Saturday, 21 February 2015

The Fairy Lough - Moira O’Neill

Loughhareema! Loughareema
Lies so high among the heather;
A little lough, a dark lough,
The wather's black and deep.
Ould herons go a-fishin' there,
An' sea-gulls all together
Float roun' the one green island
On the fairy lough asleep.

Loughareema, Loughareema;
When the sun goes down at seven,
When the hills are dark an' airy
'Tis a curlew whistles sweet!
Then somethin' rustles all the reeds
That stand so thick and even;
A little wave runs up the shore
An' flees, as if on feet.

Loughareema! Loughareema!
Stars come out, an' stars are hidin';
The wather whispers on the stones,
The flitterin' moths are free.
One'st before the mornin' light
The Horsemen will come ridin'
Roun' an' roun' the fairy lough,
An' no one there to see.

Moira O’Neill, the pseudonym of Agnes Shakespeare Higginson (1864 - 1955) Ireland

Loughareema (Loch an Rith Amach) is also known as the Vanishing Lough due to the fact that it can completely drain away and then refill. The lake sits on a leaky chalk-bed with a “plug hole” that often becomes jammed with peat causing the Loughareema depression to fill, especially during heavy rain. When the plug clears, the lake drains rapidly underground.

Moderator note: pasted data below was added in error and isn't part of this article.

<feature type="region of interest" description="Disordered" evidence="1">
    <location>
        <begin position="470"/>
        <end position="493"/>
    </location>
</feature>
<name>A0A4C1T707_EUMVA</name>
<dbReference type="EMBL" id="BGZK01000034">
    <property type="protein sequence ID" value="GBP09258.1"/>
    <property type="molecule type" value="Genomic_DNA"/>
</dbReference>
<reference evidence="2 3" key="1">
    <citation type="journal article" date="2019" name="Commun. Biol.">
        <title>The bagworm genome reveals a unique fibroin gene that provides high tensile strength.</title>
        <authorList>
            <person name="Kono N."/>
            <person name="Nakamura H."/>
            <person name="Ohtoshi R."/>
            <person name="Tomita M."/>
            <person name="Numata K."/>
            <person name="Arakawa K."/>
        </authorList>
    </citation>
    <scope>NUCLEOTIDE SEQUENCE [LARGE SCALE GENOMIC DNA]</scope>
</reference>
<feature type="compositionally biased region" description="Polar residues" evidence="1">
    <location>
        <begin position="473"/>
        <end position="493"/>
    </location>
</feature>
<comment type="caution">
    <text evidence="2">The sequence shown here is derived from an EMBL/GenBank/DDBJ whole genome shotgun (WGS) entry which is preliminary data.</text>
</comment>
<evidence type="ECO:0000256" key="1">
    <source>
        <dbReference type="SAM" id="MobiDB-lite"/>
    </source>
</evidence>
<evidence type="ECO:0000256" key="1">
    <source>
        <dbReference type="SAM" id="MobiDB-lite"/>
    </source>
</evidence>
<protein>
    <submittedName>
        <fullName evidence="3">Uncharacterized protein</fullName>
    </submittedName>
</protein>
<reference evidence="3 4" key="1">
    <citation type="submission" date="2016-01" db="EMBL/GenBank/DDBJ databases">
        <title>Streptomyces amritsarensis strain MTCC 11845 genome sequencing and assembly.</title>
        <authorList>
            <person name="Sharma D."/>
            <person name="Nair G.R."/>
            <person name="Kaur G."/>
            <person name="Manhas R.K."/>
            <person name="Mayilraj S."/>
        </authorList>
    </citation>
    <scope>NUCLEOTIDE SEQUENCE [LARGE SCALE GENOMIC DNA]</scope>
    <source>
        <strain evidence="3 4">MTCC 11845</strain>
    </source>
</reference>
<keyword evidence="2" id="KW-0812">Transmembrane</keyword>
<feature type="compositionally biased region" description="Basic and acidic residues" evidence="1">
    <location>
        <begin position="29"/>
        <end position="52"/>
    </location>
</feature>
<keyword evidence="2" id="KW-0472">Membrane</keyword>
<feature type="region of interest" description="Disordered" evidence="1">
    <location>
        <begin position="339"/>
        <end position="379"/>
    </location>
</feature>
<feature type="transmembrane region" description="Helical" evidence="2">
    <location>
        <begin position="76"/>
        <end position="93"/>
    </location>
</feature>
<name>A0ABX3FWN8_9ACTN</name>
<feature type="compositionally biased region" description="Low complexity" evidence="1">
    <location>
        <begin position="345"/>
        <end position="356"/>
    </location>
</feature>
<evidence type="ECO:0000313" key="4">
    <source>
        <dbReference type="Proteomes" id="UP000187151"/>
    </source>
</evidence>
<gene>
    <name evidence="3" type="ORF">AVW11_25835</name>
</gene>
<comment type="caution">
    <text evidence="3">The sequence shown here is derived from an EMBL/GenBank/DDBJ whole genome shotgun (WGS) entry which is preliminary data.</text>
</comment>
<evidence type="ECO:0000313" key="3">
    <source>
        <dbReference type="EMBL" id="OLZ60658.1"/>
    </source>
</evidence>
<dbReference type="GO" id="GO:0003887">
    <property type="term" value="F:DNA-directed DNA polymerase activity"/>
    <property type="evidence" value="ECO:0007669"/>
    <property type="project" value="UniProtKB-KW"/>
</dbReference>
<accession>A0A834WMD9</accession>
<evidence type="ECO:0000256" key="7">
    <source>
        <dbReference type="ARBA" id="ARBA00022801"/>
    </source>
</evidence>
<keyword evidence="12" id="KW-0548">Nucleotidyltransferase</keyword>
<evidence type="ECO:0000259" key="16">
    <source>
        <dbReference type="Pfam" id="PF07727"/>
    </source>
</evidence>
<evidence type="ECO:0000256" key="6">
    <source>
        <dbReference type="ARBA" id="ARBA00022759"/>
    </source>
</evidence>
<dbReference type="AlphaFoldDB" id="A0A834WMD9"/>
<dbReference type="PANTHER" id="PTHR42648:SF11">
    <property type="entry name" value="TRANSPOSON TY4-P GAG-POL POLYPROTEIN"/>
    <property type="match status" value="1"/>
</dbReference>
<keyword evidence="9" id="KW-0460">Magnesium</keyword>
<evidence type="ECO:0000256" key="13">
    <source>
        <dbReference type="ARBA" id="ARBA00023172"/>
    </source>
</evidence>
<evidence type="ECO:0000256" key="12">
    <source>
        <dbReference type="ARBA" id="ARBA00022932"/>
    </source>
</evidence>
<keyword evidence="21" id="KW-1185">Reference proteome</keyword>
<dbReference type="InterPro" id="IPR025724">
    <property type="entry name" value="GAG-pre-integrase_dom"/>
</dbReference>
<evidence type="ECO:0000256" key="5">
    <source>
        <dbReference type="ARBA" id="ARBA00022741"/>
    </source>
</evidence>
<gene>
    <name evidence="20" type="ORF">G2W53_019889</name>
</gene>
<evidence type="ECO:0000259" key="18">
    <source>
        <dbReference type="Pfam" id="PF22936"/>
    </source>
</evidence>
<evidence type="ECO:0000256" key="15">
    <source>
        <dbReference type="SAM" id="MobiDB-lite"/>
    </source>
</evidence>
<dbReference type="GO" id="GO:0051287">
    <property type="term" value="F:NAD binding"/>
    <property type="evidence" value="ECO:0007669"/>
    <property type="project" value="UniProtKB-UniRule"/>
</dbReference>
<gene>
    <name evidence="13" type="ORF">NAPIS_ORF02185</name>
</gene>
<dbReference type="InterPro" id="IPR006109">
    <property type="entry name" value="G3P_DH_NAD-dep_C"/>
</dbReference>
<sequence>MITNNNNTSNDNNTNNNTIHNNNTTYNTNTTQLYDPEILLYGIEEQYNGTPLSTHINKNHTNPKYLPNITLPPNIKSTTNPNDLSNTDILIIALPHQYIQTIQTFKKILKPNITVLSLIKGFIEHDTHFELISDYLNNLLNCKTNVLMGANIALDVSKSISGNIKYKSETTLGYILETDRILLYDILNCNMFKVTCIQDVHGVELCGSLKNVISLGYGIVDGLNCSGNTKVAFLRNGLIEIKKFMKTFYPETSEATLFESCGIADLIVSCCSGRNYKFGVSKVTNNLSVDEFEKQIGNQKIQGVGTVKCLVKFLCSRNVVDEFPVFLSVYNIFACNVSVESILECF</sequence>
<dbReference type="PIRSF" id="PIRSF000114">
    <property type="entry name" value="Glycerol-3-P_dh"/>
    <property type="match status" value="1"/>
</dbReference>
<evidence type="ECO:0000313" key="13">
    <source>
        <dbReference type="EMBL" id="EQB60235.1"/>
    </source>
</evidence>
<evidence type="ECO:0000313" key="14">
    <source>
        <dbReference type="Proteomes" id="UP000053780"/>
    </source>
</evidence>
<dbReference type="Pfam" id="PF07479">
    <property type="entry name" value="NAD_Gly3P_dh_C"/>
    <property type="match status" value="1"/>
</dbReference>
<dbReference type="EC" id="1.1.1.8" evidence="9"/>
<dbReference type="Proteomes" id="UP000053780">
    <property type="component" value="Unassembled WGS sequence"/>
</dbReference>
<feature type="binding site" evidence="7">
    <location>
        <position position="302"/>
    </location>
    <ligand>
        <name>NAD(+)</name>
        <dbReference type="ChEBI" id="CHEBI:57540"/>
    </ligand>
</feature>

The poem's last stanza is based on the legend that during a particularly bad state of flooding in 1898, a certain Colonel John Magee McNeille, anxious to catch the 3 pm train from the town, persuaded his coachman to drive a covered wagon pulled by two horses through the lake. When they reached the middle of the lake, the cold water reached the bellies of the horses who became nervous. The coachman used the whip, the horses reared up and turned the carriage on its side. The Colonel, his coachmen and the two horses soon succumbed to the treacherous, cold waters. Since that fateful day many people have reported seeing a phantom carriage pulled by two horses and ridden by a military man on the lonely shores of Loughareema.

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